The Story of The Big Sundial
Singleton, a town on the banks of the Hunter River in New South Wales, is home to the Biggest Sundial that once held the Guinness World Record for being the largest sundial in the world, a title it still holds within the Southern Hemisphere and its environs.
The enormous Sundial was created in 1987 by Lemington Mine to honour the Australian Bicentenary celebrations in 1988. The celebrations marked 200 years since the First Fleet of the British Convict ships docked at Sydney.
Immediately after its construction, the Biggest Sundial got recognition from the Guinness World Record for its outstanding features. The structure consumed 30 tonnes of concrete, standing 7.92 metres high. It measures 14.6 metres long and includes a galvanizing steel reinforcement to protect it from corrosion.
The Biggest Sundial still looks as good as new owing to the protective layer, allowing it to withstand harsh weather conditions over the past 34 years of its existence. Despite losing the world’s largest sundial title, the structure sits as a reminder of the European Settlement in Australia, commonly referred to as the First Fleet, and the mining activities that boosted the country’s economy.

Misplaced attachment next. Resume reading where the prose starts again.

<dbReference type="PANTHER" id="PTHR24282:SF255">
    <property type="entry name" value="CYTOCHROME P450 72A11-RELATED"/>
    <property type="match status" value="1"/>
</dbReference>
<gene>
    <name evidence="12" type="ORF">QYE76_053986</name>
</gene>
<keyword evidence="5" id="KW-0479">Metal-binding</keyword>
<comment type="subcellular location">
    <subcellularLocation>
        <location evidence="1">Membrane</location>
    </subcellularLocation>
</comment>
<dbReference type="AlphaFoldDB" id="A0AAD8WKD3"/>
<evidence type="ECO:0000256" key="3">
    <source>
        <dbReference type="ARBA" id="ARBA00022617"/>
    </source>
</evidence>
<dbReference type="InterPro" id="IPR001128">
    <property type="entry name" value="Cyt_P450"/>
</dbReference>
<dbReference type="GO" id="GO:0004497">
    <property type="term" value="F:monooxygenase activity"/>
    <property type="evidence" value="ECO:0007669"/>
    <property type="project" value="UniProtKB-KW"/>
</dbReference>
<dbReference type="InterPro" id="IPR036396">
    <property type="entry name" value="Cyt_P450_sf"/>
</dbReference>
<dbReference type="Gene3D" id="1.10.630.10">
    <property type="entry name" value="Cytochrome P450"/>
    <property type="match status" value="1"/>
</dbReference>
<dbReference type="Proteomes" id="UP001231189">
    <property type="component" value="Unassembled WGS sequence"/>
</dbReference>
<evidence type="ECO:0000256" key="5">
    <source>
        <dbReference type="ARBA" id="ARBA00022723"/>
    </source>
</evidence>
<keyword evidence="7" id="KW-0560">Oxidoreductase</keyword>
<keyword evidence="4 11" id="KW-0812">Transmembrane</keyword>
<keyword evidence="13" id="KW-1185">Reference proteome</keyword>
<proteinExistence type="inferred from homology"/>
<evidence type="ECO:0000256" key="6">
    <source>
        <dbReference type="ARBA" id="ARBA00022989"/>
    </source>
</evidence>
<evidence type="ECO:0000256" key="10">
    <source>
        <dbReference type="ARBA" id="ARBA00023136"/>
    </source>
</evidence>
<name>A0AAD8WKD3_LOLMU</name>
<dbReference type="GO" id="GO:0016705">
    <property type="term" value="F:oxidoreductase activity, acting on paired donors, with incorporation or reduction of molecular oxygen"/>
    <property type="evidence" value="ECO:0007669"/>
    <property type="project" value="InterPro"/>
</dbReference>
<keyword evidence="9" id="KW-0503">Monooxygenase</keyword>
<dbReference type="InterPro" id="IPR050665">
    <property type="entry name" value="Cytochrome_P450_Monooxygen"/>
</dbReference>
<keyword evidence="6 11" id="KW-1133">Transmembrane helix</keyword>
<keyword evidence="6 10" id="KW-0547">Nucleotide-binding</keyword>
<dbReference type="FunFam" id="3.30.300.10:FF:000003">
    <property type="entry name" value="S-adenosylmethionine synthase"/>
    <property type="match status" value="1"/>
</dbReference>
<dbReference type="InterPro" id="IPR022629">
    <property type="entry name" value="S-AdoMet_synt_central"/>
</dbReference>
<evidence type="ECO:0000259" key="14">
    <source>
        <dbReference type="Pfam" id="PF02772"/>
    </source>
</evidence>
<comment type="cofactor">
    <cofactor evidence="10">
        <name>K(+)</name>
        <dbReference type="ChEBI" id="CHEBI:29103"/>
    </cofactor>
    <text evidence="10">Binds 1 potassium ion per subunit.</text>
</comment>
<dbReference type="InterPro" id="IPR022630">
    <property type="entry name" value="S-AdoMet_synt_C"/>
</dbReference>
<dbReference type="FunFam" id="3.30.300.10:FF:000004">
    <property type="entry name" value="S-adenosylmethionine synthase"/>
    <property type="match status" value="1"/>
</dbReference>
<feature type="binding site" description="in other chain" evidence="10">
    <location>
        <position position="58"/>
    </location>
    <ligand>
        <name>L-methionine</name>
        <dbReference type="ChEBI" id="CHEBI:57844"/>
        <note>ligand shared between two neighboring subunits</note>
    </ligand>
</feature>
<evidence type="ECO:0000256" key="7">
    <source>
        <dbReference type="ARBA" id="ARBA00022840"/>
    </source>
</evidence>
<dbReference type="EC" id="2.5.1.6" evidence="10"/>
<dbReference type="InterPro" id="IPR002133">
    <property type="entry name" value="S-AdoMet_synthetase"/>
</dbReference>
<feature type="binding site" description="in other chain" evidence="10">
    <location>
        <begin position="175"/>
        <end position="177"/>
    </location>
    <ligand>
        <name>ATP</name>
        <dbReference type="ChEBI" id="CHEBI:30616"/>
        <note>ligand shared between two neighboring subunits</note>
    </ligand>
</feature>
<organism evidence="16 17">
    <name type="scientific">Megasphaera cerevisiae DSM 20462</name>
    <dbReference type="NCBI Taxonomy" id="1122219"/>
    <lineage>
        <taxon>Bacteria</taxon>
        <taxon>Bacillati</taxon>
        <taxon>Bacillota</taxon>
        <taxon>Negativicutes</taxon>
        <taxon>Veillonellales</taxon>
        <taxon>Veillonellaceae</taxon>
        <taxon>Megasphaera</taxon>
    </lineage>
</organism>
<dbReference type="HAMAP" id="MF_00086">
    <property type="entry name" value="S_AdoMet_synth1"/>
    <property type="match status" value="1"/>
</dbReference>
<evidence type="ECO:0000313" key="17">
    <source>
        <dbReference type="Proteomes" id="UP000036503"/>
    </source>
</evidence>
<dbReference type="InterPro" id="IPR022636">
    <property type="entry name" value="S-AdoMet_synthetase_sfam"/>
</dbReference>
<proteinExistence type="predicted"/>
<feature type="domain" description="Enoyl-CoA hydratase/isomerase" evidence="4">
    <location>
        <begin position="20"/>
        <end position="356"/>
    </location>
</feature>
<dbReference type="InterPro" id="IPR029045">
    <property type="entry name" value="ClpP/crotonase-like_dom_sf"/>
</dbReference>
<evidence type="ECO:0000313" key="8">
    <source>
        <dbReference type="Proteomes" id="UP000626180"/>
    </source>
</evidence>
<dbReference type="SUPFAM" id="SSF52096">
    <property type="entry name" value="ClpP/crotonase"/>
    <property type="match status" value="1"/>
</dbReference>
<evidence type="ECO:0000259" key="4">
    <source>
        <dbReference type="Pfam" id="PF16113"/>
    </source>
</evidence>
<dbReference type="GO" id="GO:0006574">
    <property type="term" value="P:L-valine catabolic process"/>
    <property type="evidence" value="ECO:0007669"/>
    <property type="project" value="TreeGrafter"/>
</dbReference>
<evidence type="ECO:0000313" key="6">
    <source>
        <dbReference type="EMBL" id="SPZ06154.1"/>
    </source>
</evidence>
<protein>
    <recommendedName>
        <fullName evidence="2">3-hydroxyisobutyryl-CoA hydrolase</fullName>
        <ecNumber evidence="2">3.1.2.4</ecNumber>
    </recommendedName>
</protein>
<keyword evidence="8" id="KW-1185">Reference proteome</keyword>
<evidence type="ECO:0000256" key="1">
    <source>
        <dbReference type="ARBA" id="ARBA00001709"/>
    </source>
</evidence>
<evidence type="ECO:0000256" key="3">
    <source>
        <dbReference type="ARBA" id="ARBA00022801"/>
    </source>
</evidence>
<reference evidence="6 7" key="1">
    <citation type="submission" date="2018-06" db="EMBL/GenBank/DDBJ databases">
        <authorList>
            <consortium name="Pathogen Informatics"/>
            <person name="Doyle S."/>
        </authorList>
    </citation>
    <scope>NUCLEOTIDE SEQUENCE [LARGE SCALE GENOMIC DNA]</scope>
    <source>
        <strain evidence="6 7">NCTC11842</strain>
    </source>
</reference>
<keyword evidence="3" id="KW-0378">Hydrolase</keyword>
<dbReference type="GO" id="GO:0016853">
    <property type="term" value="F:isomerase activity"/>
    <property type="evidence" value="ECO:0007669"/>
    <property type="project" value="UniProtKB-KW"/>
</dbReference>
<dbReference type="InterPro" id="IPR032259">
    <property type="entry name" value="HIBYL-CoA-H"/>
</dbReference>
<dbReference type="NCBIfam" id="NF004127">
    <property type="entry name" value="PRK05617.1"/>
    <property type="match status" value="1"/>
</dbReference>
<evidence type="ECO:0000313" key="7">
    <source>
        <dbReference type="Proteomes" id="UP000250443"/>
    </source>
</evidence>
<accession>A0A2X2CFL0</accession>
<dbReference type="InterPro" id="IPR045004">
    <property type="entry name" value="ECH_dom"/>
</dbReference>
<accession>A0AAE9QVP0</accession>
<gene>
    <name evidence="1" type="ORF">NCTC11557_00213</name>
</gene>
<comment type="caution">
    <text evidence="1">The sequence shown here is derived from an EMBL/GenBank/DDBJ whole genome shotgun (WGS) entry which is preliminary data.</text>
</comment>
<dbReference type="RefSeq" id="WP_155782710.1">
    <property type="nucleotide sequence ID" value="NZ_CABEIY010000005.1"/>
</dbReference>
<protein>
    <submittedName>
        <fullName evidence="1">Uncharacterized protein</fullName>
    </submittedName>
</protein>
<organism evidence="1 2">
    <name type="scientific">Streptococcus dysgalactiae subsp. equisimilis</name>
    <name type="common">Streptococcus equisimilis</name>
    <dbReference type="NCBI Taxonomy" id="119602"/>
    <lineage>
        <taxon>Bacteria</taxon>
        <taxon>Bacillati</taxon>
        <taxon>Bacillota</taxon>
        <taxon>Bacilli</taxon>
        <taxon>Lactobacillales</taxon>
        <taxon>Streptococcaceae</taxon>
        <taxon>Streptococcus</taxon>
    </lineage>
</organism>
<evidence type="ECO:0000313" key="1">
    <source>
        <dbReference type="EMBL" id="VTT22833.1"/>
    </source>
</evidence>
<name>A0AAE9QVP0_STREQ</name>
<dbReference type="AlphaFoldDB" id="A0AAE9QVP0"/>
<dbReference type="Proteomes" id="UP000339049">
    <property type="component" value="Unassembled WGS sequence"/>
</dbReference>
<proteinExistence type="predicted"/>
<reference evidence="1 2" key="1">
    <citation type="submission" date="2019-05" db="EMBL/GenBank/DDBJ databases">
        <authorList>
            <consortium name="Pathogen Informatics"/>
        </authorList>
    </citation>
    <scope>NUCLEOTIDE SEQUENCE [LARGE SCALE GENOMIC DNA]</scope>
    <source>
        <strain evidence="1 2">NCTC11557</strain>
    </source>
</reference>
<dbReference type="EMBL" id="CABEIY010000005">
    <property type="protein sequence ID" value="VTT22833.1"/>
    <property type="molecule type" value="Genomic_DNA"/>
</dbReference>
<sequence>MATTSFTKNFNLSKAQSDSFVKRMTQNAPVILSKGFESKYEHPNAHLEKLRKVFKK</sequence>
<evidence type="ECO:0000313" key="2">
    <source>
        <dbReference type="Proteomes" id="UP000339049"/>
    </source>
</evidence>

Australia’s history has a deep connection with mining activities and early settlers; as a result, many of the Big Things sculptures have been purposely built to commemorate these activities. Here is a list of similar Big Things found in New South Wales:
- The Big Bench in Broken Hill – built to celebrate the economic impact of mining in Broken Hill.
- The Big Gold Pick and Pan in Grenfell – recognizes the contribution of gold miners of the Grenfell Men’s Shed in the late 1860s.
- The Big Miner’s Lamp in Bowenfels – honours the use of lantern lamps by coal miners in the region’s dark mining tunnels.
- The Big Gold Panner in Kelso – built to attract visitors to the Gold Panner Inn.